Newsletter Jan 15, 2016

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US | NZ Council Newsletter
Presented by the
US | NZ Council
January 15, 2016

Happy New Year to all. We look forward to a very exciting and productive 2016 — for the Council and US-NZ relations in general. The Council has an ambitious and exciting agenda for the year. We very much look forward to working with Ambassador Groser and with all of you.
Thank you for all your support.



Business leaders doubt trade vote happens before elections
January 15, 2016

U.S. Chamber of Commerce President Tom Donohue presented a series of benchmarks that must be cleared before the TPP can be brought up in the House and Senate. Most problematic is the push by Republican leaders to pass all 12 annual appropriations bills through the regular process – which could consume critical floor time between now and the summer recess in July, when lawmakers will start an extended break for the presidential nominating conventions. Donohue reaffirmed the Chamber would aggressively pursue completion of the TPP this year as well as completing an agreement with the European Union.

Read More:  The Hill

Oil and China concerns smother markets
January 15, 2016

Concern about low oil prices and China’s growth prospects has driven New Zealand’s share market trend lower, but the decline was modest compared with the falls on many major markets. The local market started off weaker, taking its lead from an overnight sell-off on Wall Street that saw the main S&P 500 index move into what traders said was “correction” territory. By close, the S&P/NZX 50 Index was down 42.58 points, or 0.7 per cent, at 6109.29 but off its session low of 6082.1.

Read More:  NZ Herald

Export-Import Bank earned a profit of $432 million for taxpayers last year despite shutdown
January 14, 2016

Export-Import Bank Chairman Fred Hochberg will be making a campaign this year to reassure U.S. exporters and their foreign buyers that the bank is back in business.  The Bank, which helps U.S. companies sell their products abroad, reportedly, earned a profit of $432 million for taxpayers last year despite a shutdown after congressional critics allowed its authorization to lapse. It is primarily funded by interest and fees on loans it makes to foreign buyers of U.S. goods and other aid for U.S. exporters.

Read More: LA Times

Analysis: Asia Pacific is key to Obama’s final year foreign policy focus
January 13, 2016

President Obama’s final State of the Union address had a strong international focus — setting an ambitious foreign agenda for “American leadership” in 2016.  Of all these arenas, Asia-Pacific stands out with the Obama team wanting to secure congressional passage of the recently concluded Trans-Pacific Partnership with 11 other markets.  This would be a victory for the White House, as TPP also includes a significant geopolitical component to help advance the reorient of U.S. international policy toward the Asia-Pacific region and other strategic high-growth markets.

Read More: NBR

Froman, Vilsack pushing TPP as a ‘strategic imperative’ for US
January 13, 2016

As President Obama used his State of the Union speech to urge Congress to approve the Trans-Pacific Partnership, his point man on trade was out drumming up support for the agreement. U.S. Trade Representative Michael Froman told an audience at the Wilson Center that momentum for the trade pact with 11 other Pacific Rim nations has been building since its details were released in October. Froman credits this momentum with keeping the public informed on the facts. Among the facts cited by Froman was that TPP will cut over 18,000 foreign taxes on U.S. exports, including agricultural goods, and that the accord will support thousands of high-paying jobs in the U.S.  Separately, Agriculture Secretary Tom Vilsack also talked up the virtues of the agreement in a conference call.  Vilsack said if Congress rejects TPP it would give China an opening to negotiate “an all-Asian agreement” with weaker labor and environmental standards.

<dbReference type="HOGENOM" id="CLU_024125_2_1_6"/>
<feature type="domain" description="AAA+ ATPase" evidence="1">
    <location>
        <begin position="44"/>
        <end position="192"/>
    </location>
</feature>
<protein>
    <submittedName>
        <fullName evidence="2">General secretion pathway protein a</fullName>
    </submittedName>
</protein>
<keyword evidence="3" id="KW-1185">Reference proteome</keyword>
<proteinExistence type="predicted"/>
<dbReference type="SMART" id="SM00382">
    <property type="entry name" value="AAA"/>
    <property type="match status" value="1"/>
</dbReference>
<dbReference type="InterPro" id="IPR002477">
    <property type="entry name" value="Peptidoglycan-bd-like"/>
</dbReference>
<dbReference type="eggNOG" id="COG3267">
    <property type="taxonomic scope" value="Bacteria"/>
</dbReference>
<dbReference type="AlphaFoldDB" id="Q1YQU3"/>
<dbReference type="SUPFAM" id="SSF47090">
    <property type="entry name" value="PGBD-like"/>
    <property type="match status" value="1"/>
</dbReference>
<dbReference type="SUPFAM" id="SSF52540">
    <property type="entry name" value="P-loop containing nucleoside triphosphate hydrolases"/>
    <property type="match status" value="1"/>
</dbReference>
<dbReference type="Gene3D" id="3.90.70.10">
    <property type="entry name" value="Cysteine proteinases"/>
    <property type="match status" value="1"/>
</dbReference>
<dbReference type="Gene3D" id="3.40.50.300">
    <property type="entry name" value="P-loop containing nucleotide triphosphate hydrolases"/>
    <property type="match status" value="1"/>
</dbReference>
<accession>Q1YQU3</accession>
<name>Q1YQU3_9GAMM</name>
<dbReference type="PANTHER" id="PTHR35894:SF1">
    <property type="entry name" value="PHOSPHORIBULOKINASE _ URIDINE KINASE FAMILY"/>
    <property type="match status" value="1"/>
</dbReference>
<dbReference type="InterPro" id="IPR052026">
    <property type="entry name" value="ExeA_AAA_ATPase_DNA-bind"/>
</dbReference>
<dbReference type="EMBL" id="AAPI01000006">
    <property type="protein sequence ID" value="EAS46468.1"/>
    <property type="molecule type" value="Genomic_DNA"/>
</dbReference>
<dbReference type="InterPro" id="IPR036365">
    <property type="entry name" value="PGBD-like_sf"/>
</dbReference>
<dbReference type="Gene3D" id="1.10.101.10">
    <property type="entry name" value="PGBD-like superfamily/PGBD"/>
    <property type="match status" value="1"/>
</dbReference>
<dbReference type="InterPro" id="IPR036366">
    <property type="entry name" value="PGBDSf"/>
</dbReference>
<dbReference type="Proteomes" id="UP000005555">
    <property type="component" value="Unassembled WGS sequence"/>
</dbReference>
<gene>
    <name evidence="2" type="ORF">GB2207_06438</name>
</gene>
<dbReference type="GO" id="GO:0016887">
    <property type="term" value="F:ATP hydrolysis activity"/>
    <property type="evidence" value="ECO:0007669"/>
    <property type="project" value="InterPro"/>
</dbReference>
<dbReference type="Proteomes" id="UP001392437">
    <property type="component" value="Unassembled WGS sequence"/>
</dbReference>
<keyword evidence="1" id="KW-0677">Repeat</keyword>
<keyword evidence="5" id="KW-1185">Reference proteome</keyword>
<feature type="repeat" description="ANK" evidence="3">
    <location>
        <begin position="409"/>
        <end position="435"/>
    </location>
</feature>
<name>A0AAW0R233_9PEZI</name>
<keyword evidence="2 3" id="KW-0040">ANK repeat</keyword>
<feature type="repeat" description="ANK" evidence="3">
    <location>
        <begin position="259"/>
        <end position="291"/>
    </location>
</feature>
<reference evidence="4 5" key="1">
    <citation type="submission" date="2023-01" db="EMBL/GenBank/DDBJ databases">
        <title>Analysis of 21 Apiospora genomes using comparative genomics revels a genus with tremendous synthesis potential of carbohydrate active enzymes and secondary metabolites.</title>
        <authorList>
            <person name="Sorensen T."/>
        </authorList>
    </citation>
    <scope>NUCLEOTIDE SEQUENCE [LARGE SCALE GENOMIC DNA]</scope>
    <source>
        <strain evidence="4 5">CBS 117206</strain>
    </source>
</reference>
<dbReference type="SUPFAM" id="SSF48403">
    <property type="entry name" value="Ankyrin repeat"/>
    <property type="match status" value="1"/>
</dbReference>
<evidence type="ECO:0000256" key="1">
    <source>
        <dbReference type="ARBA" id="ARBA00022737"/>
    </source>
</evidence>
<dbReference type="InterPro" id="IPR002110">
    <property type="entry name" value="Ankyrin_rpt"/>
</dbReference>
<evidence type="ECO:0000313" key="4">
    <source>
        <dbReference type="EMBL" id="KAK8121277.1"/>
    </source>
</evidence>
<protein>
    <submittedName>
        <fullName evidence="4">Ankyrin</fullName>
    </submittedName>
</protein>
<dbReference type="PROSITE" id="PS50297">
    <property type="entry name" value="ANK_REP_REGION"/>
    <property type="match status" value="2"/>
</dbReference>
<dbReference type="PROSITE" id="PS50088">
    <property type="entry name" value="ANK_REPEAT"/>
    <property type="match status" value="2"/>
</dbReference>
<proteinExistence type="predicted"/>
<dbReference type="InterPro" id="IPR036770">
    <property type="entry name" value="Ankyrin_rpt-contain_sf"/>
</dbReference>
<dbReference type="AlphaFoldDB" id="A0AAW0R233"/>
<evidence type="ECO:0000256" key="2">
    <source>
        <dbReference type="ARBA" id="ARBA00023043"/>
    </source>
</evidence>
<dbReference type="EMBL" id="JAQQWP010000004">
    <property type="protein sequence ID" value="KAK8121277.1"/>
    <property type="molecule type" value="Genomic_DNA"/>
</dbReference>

Read More: Agri Pulse

House Chairman Brady cautious about TPP Prospects
January 12, 2016

Rep. Kevin Brady (R-Texas) is sounding a cautious tone about the Asia-Pacific trade deal’s chances in Congress. The House Ways and Means Committee chairman said that passing the Trans-Pacific Partnership agreement between the United States and 11 other nations “is difficult but doable” during an event recently.

Read More: The Hill

Government confirms plans to sign TPP in Auckland
January 13, 2016

The Ministry of Foreign Affairs and Trade said New Zealand has offered to host the signing in early February. The New Zealand government said that the arrangements for the signing are still being finalized as TPP partner countries completed their domestic procedures to sign it.

Read More: Radio NZ

Pacific Trade Pact set to give big boost to Japan, Vietnam, Malaysia
January 6, 2016

Japan, Vietnam and Malaysia are set to get a big economic boost from a sweeping Pacific trade agreement concluded in October, while the U.S. and other North American countries would see much smaller gains.  If the Pacific agreement is enacted, Vietnam would get the biggest percentage boost to its economy—about 10% by 2030—as its textiles and apparel industry gets new preferential access to the U.S. and other major markets.  Japan would see extra economic growth of 2.7% by 2030 while the U.S. could expect additional economic growth of 0.4% by 2030, according to the study, released by the World Bank.

Read More: WSJ

Japan to seek early approval of TPP deal
January 3, 2016

The Japanese government is aiming to seek an early approval of an agreement on the Trans-Pacific Partnership free trade initiative. The signing ceremony will be held either in the US or New Zealand. New Zealand is in charge of compiling the text of the accord. After the signing, Japan will seek their parliament’s approval of the accord and also submit bills to provide support for farmers.

Read More: Business Standard

United States- New Zealand

‘No plans’ for Obama to visit NZ
January 10, 2015

There are no plans in place for President Obama to visit New Zealand, the Government says, despite local rumors that he could be lining up a round of golf in Northland. Duty Minister Michael Woodhouse said “at this stage” there were no current plans for what would be a historic visit.

Read More: NZ Herald

Former NZ ambassador to US Tim Francis loses cancer battle